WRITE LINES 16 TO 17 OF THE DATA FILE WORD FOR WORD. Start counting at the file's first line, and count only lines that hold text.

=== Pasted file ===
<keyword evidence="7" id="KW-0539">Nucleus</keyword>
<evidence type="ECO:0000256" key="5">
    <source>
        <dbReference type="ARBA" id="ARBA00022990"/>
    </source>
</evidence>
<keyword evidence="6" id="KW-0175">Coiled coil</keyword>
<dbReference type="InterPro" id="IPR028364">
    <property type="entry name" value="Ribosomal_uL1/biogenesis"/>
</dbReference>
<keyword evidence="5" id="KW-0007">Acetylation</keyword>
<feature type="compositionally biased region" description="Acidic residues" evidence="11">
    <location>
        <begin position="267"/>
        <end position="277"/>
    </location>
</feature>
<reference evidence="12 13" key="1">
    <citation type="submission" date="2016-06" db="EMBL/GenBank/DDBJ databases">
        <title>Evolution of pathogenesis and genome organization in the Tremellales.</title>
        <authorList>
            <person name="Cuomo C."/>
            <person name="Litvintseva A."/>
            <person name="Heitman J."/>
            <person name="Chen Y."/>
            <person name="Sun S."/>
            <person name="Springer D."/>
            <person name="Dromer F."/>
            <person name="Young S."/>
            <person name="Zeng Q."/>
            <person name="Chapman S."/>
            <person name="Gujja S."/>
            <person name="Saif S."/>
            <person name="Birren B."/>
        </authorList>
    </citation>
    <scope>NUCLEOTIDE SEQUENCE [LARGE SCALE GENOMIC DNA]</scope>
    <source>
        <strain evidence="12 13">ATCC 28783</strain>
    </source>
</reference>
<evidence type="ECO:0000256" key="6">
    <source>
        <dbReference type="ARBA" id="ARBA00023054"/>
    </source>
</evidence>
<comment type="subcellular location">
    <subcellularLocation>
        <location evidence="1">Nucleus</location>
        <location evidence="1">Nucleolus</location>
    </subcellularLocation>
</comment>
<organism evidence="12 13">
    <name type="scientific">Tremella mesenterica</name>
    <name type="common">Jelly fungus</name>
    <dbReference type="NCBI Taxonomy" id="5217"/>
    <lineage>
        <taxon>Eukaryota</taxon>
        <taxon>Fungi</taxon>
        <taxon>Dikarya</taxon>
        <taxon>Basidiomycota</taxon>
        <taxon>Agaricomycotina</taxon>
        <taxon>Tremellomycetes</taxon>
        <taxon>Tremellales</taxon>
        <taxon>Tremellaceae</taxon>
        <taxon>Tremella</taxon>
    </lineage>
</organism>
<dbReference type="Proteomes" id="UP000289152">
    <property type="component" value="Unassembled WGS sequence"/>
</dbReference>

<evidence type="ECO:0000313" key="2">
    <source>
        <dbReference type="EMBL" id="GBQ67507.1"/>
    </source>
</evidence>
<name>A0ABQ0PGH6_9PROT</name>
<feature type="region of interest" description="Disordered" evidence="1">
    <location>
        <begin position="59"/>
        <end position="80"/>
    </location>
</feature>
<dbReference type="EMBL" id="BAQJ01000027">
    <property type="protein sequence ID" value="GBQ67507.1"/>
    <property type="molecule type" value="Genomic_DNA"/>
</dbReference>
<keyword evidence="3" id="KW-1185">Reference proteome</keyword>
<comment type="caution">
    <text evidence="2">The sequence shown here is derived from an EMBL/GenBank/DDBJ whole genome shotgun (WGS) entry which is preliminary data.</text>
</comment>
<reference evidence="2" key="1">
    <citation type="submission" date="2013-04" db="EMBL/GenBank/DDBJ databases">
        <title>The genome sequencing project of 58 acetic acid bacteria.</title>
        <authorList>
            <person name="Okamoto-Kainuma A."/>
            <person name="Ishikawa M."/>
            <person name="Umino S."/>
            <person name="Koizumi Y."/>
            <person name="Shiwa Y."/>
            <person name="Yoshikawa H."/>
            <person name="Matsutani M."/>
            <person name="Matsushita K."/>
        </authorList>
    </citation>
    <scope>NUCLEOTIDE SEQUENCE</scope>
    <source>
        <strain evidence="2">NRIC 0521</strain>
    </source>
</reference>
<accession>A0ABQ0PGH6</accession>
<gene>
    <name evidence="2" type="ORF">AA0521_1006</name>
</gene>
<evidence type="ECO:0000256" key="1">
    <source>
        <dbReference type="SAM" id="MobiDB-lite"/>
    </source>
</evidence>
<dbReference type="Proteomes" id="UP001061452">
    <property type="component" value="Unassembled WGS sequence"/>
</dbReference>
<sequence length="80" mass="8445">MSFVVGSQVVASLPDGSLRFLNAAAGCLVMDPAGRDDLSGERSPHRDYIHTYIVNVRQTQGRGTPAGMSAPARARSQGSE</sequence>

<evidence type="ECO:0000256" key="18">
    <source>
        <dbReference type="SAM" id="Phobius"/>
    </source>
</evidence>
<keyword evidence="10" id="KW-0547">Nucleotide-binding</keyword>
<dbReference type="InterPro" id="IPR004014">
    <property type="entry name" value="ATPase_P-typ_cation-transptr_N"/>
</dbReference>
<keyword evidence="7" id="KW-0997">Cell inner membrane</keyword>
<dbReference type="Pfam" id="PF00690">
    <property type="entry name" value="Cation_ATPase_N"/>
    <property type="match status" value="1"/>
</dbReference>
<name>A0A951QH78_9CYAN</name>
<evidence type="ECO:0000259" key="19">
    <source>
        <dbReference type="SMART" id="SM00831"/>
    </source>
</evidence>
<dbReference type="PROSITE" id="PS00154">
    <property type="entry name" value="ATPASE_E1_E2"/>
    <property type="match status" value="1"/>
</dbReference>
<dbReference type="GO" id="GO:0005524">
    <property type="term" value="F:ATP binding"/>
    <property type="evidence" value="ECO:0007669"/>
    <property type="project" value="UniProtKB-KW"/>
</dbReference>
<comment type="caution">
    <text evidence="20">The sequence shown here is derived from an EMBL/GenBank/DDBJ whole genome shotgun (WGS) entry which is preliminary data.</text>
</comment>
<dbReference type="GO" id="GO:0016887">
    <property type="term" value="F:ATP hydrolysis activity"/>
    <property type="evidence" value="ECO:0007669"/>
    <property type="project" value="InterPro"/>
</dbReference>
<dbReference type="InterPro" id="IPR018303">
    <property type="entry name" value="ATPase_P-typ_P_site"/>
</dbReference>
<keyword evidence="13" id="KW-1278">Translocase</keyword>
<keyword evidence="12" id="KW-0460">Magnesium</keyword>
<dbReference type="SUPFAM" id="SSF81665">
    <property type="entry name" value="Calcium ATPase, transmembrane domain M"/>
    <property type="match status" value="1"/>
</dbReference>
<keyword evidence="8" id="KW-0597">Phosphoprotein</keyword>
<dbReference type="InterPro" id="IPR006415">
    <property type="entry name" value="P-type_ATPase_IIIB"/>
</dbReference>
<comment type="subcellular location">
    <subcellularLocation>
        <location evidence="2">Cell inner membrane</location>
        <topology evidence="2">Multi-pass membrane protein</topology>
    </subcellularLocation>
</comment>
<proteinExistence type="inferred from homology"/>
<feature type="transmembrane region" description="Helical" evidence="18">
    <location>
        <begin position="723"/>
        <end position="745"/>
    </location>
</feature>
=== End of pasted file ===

    </location>
</feature>